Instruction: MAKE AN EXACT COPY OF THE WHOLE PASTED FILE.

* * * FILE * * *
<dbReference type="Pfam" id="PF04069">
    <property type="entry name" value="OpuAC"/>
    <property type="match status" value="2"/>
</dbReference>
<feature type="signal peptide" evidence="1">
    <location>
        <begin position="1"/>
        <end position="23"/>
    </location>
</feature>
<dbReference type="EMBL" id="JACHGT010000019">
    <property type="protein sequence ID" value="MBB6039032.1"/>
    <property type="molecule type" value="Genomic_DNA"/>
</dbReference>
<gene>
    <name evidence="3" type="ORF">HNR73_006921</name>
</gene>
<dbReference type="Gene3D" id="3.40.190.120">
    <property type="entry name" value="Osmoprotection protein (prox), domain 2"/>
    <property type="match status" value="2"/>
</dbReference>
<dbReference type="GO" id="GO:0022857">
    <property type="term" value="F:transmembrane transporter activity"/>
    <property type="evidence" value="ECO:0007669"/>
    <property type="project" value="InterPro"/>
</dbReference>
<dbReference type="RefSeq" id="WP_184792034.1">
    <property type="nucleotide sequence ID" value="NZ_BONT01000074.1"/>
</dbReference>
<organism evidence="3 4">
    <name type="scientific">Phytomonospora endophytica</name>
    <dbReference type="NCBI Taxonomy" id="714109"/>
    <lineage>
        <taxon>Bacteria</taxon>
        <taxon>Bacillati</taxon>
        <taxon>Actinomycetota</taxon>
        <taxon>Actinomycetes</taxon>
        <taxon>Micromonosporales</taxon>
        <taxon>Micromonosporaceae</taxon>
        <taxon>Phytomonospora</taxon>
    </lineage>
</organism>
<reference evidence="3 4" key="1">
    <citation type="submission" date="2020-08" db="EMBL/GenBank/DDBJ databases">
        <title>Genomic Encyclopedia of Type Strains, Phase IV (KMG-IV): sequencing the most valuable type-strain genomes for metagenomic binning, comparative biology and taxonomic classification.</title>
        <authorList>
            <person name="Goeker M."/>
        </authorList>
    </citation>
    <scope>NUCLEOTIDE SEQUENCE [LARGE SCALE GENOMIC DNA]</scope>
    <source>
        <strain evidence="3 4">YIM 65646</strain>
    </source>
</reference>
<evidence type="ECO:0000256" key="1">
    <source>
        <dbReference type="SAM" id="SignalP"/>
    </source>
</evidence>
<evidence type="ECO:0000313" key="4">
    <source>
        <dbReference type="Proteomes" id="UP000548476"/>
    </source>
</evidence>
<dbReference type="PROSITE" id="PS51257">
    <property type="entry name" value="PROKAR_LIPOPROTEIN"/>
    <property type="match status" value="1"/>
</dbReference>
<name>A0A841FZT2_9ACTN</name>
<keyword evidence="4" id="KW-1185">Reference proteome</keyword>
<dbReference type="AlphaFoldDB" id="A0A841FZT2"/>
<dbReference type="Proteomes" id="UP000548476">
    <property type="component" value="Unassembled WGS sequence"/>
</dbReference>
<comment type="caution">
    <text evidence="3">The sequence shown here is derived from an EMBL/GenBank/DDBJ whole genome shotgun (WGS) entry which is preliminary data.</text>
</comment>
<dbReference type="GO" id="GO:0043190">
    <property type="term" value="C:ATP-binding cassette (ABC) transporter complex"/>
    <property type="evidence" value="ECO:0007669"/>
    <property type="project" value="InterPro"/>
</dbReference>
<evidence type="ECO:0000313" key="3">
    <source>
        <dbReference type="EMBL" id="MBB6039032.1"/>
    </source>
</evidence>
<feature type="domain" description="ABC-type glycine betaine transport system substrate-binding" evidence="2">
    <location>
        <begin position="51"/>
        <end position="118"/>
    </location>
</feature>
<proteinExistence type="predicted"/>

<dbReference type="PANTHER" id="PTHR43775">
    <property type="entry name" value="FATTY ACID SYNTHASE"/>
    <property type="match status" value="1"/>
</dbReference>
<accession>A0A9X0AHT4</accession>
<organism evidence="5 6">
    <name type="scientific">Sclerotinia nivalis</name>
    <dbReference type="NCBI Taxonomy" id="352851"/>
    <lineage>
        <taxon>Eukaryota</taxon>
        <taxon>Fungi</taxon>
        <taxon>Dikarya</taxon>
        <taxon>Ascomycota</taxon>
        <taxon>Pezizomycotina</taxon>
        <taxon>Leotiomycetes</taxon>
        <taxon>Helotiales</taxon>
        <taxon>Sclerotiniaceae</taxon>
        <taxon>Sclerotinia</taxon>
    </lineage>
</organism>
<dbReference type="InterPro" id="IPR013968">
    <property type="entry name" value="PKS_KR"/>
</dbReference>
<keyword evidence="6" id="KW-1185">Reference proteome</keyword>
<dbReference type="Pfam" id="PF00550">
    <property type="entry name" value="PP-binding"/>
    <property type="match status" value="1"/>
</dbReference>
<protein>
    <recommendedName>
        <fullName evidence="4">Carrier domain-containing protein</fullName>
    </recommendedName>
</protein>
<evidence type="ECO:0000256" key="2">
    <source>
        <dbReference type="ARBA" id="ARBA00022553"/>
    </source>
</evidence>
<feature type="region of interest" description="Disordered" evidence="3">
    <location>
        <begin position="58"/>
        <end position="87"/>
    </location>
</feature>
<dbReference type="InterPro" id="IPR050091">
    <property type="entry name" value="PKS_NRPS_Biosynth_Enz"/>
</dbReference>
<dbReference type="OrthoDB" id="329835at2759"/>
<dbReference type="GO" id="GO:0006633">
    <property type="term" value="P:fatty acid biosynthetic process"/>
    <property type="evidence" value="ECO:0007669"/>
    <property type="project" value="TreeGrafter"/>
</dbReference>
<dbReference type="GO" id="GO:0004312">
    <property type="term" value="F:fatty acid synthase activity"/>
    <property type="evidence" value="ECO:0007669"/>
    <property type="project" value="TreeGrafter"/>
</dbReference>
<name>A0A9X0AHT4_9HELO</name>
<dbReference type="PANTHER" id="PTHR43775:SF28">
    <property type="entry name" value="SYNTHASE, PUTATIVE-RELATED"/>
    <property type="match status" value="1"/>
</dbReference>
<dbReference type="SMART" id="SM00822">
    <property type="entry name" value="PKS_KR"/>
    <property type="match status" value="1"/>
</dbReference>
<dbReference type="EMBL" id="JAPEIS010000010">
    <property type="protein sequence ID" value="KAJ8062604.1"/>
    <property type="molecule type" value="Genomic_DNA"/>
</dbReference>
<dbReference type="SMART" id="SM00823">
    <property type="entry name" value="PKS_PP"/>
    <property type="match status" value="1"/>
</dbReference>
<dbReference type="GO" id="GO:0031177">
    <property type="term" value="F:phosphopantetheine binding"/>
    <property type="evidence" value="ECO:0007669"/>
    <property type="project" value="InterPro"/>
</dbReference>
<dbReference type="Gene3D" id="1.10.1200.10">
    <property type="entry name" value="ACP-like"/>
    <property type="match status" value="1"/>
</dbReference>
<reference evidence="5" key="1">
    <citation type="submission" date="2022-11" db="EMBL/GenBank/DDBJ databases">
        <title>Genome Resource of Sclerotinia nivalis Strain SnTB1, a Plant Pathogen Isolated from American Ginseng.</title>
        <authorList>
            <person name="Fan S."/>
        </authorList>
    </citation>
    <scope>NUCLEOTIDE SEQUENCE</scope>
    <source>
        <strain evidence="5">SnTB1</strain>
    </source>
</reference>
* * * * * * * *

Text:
<dbReference type="Pfam" id="PF04069">
    <property type="entry name" value="OpuAC"/>
    <property type="match status" value="2"/>
</dbReference>
<feature type="signal peptide" evidence="1">
    <location>
        <begin position="1"/>
        <end position="23"/>
    </location>
</feature>
<dbReference type="EMBL" id="JACHGT010000019">
    <property type="protein sequence ID" value="MBB6039032.1"/>
    <property type="molecule type" value="Genomic_DNA"/>
</dbReference>
<gene>
    <name evidence="3" type="ORF">HNR73_006921</name>
</gene>
<dbReference type="Gene3D" id="3.40.190.120">
    <property type="entry name" value="Osmoprotection protein (prox), domain 2"/>
    <property type="match status" value="2"/>
</dbReference>
<dbReference type="GO" id="GO:0022857">
    <property type="term" value="F:transmembrane transporter activity"/>
    <property type="evidence" value="ECO:0007669"/>
    <property type="project" value="InterPro"/>
</dbReference>
<dbReference type="RefSeq" id="WP_184792034.1">
    <property type="nucleotide sequence ID" value="NZ_BONT01000074.1"/>
</dbReference>
<organism evidence="3 4">
    <name type="scientific">Phytomonospora endophytica</name>
    <dbReference type="NCBI Taxonomy" id="714109"/>
    <lineage>
        <taxon>Bacteria</taxon>
        <taxon>Bacillati</taxon>
        <taxon>Actinomycetota</taxon>
        <taxon>Actinomycetes</taxon>
        <taxon>Micromonosporales</taxon>
        <taxon>Micromonosporaceae</taxon>
        <taxon>Phytomonospora</taxon>
    </lineage>
</organism>
<reference evidence="3 4" key="1">
    <citation type="submission" date="2020-08" db="EMBL/GenBank/DDBJ databases">
        <title>Genomic Encyclopedia of Type Strains, Phase IV (KMG-IV): sequencing the most valuable type-strain genomes for metagenomic binning, comparative biology and taxonomic classification.</title>
        <authorList>
            <person name="Goeker M."/>
        </authorList>
    </citation>
    <scope>NUCLEOTIDE SEQUENCE [LARGE SCALE GENOMIC DNA]</scope>
    <source>
        <strain evidence="3 4">YIM 65646</strain>
    </source>
</reference>
<evidence type="ECO:0000256" key="1">
    <source>
        <dbReference type="SAM" id="SignalP"/>
    </source>
</evidence>
<evidence type="ECO:0000313" key="4">
    <source>
        <dbReference type="Proteomes" id="UP000548476"/>
    </source>
</evidence>
<dbReference type="PROSITE" id="PS51257">
    <property type="entry name" value="PROKAR_LIPOPROTEIN"/>
    <property type="match status" value="1"/>
</dbReference>
<name>A0A841FZT2_9ACTN</name>
<keyword evidence="4" id="KW-1185">Reference proteome</keyword>
<dbReference type="AlphaFoldDB" id="A0A841FZT2"/>
<dbReference type="Proteomes" id="UP000548476">
    <property type="component" value="Unassembled WGS sequence"/>
</dbReference>
<comment type="caution">
    <text evidence="3">The sequence shown here is derived from an EMBL/GenBank/DDBJ whole genome shotgun (WGS) entry which is preliminary data.</text>
</comment>
<dbReference type="GO" id="GO:0043190">
    <property type="term" value="C:ATP-binding cassette (ABC) transporter complex"/>
    <property type="evidence" value="ECO:0007669"/>
    <property type="project" value="InterPro"/>
</dbReference>
<evidence type="ECO:0000313" key="3">
    <source>
        <dbReference type="EMBL" id="MBB6039032.1"/>
    </source>
</evidence>
<feature type="domain" description="ABC-type glycine betaine transport system substrate-binding" evidence="2">
    <location>
        <begin position="51"/>
        <end position="118"/>
    </location>
</feature>
<proteinExistence type="predicted"/>

<dbReference type="PANTHER" id="PTHR43775">
    <property type="entry name" value="FATTY ACID SYNTHASE"/>
    <property type="match status" value="1"/>
</dbReference>
<accession>A0A9X0AHT4</accession>
<organism evidence="5 6">
    <name type="scientific">Sclerotinia nivalis</name>
    <dbReference type="NCBI Taxonomy" id="352851"/>
    <lineage>
        <taxon>Eukaryota</taxon>
        <taxon>Fungi</taxon>
        <taxon>Dikarya</taxon>
        <taxon>Ascomycota</taxon>
        <taxon>Pezizomycotina</taxon>
        <taxon>Leotiomycetes</taxon>
        <taxon>Helotiales</taxon>
        <taxon>Sclerotiniaceae</taxon>
        <taxon>Sclerotinia</taxon>
    </lineage>
</organism>
<dbReference type="InterPro" id="IPR013968">
    <property type="entry name" value="PKS_KR"/>
</dbReference>
<keyword evidence="6" id="KW-1185">Reference proteome</keyword>
<dbReference type="Pfam" id="PF00550">
    <property type="entry name" value="PP-binding"/>
    <property type="match status" value="1"/>
</dbReference>
<protein>
    <recommendedName>
        <fullName evidence="4">Carrier domain-containing protein</fullName>
    </recommendedName>
</protein>
<evidence type="ECO:0000256" key="2">
    <source>
        <dbReference type="ARBA" id="ARBA00022553"/>
    </source>
</evidence>
<feature type="region of interest" description="Disordered" evidence="3">
    <location>
        <begin position="58"/>
        <end position="87"/>
    </location>
</feature>
<dbReference type="InterPro" id="IPR050091">
    <property type="entry name" value="PKS_NRPS_Biosynth_Enz"/>
</dbReference>
<dbReference type="OrthoDB" id="329835at2759"/>
<dbReference type="GO" id="GO:0006633">
    <property type="term" value="P:fatty acid biosynthetic process"/>
    <property type="evidence" value="ECO:0007669"/>
    <property type="project" value="TreeGrafter"/>
</dbReference>
<dbReference type="GO" id="GO:0004312">
    <property type="term" value="F:fatty acid synthase activity"/>
    <property type="evidence" value="ECO:0007669"/>
    <property type="project" value="TreeGrafter"/>
</dbReference>
<name>A0A9X0AHT4_9HELO</name>
<dbReference type="PANTHER" id="PTHR43775:SF28">
    <property type="entry name" value="SYNTHASE, PUTATIVE-RELATED"/>
    <property type="match status" value="1"/>
</dbReference>
<dbReference type="SMART" id="SM00822">
    <property type="entry name" value="PKS_KR"/>
    <property type="match status" value="1"/>
</dbReference>
<dbReference type="EMBL" id="JAPEIS010000010">
    <property type="protein sequence ID" value="KAJ8062604.1"/>
    <property type="molecule type" value="Genomic_DNA"/>
</dbReference>
<dbReference type="SMART" id="SM00823">
    <property type="entry name" value="PKS_PP"/>
    <property type="match status" value="1"/>
</dbReference>
<dbReference type="GO" id="GO:0031177">
    <property type="term" value="F:phosphopantetheine binding"/>
    <property type="evidence" value="ECO:0007669"/>
    <property type="project" value="InterPro"/>
</dbReference>
<dbReference type="Gene3D" id="1.10.1200.10">
    <property type="entry name" value="ACP-like"/>
    <property type="match status" value="1"/>
</dbReference>
<reference evidence="5" key="1">
    <citation type="submission" date="2022-11" db="EMBL/GenBank/DDBJ databases">
        <title>Genome Resource of Sclerotinia nivalis Strain SnTB1, a Plant Pathogen Isolated from American Ginseng.</title>
        <authorList>
            <person name="Fan S."/>
        </authorList>
    </citation>
    <scope>NUCLEOTIDE SEQUENCE</scope>
    <source>
        <strain evidence="5">SnTB1</strain>
    </source>
</reference>